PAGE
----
@AntiVaxMomma, an Instagram influencer opposed to vaccine use, was charged in a New York City court for having sold roughly 250 fake vaccine cards to the city’s residents. The woman, whose real name is Jasmine Clifford, is a resident of New Jersey. There is a warrant for her arrest, but she has not turned herself in and did not appear in court.
In addition to a felony charge related to the sale of the cards, Clifford is also wanted for cooperating with another woman, Nadayza Barkley, a medical clinician, to falsely enter ten or more non-vaccinated people into the New York immunization database. Being recorded in the database allows a person to receive an “Excelsior Pass,” a digital vaccination certificate that allows New Yorkers to visit some vaccine-required locations such as restaurants and gyms.
Clifford allegedly charged $200 for the fake vaccine cards and an additional $250 for illicit entry into the state’s database.
Cyrus Vance Jr., Manhattan’s district attorney, issued a statement expressing frustration with efforts to combat vaccination fraud. “The stakes are too high to tackle fake vaccination cards,” it read, underlining that forging the cards was a serious crime that would endanger public safety.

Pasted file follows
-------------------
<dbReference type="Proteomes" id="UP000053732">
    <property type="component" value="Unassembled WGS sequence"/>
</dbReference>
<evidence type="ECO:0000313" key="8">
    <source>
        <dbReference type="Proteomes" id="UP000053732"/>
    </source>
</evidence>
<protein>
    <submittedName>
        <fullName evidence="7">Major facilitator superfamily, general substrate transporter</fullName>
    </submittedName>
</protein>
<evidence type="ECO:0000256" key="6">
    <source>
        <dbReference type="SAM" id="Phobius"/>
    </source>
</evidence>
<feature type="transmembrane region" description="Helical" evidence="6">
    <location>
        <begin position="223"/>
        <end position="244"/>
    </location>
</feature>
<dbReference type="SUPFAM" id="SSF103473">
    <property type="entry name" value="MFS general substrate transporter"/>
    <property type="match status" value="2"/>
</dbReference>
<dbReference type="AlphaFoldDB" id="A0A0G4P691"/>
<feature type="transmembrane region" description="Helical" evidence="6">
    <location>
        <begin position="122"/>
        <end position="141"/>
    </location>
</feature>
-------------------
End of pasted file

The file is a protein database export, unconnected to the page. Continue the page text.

The statement called on Facebook, which owns Instagram, to do more to combat anti-vaccine disinformation. Facebook has prohibited advertising the sale of vaccine cards on its platforms, and a spokesperson later clarified that Clifford’s account had been banned in early August.
Vance’s statement described pursuing individual vaccine fraudsters as “whack-a-mole prosecutions” which were unlikely to stamp out the problem of vaccine misinformation and fraud altogether.
By the end of August, roughly fifty-two percent of the country has been fully vaccinated, one of the highest vaccination rates in the world. However, a significant number of Americans, especially, but not exclusively, on the political right, have remained openly skeptical of vaccines—and often defiant of other public health measures, such as mask mandates. As more states and private companies have begun to require evidence of vaccination in order to access their services, law enforcement organizations have had to deal with an influx of fake vaccine cards, which have been sold on e-commerce sites like Amazon and Etsy in the past.
In April, the National Association of Attorneys General sent a letter to Twitter, Shopify, and eBay, urging them to be proactive in halting the sale of forged vaccination cards. U.S. Customs and Border Protection has also made several high-profile seizures of imported vaccine cards.
Trevor Filseth is a current and foreign affairs writer for the National Interest.